Oliver Jackson-Cohen told RTÉ Entertainment how the domestic abuse storyline in director Leigh Whannell's new sci-fi thriller is "inherently really more terrifying" than the "iconic" 1933 version of The Invisible Man.
Written and directed by Leigh Whannell, who wrote the first three Saw movies and the Insidious films, this reboot follows Elisabeth Moss' Cecilia as she faces off against an unseen force following the mysterious death of her abusive ex, played by Jackson-Cohen.
The 33-year-actor said playing the role of an abusive partner, who comes back to haunt his girlfriend through invisibility technology, has been updated for "an audience of today".
Speaking to RTÉ Entertainment, Jackson-Cohen said: "The nice thing about our version is that as much as the 1933 version is so iconic, we're not trying to remake that in any way.
"We're not trying to add on to that. Leigh has taken the property and updated it for an audience of today and he’s written a story that’s about domestic abuse, and about the realities of what that’s like.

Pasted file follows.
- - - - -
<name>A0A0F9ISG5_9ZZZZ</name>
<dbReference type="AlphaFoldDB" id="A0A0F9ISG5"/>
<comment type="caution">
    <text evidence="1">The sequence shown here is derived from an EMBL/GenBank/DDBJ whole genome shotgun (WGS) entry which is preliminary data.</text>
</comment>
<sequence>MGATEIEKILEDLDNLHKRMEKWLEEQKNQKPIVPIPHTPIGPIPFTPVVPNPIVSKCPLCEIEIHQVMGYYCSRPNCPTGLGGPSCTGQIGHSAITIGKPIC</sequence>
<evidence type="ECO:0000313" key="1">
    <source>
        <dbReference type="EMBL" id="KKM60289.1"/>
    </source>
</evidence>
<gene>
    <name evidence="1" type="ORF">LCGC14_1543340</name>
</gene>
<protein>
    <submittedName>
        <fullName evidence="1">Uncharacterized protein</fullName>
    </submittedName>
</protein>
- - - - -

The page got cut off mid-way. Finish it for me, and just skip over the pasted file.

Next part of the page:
"The Invisible Man is no longer this supernatural monster, he’s made him a real life human being and I think that is inherently really more terrifying."
"When I read it, I was just so amazed at this character driven story that had been written that I actually hadn’t put two and two together that it was The Invisible Man from the world of Universal, and that’s a testament to Leigh. He’d written a really, really brilliant and solid story."
Whannell's screenplay turns the camera on the victim, and in doing so showcases the dangers of men gaslighting women and the true horror of people not believing victims when they talk about their abusers.
"This threat that no one else will believe you - or you can't manage to convince anybody that this threat is real.
"You hear this thing a lot of things being played down like - 'ah you’re worrying too much’ – that is an idea that I think fits well with the concept of The Invisible Man."
Whannell explained how he wanted the camera to become a character of its own to ensure viewers were kept guessing throughout the movie.
"My mantra going in to the film was let's have the camera be autonomous. Usually, you are trying to get the audience to forget that they are watching a movie.
"What I wanted to do was to tap on the fourth wall a little bit to say there's a point of view here, that’s not the character’s point of view. There’s some other eye in this house that knows more than the characters know," he added.
Watch our interview with Elizabeth Moss below:
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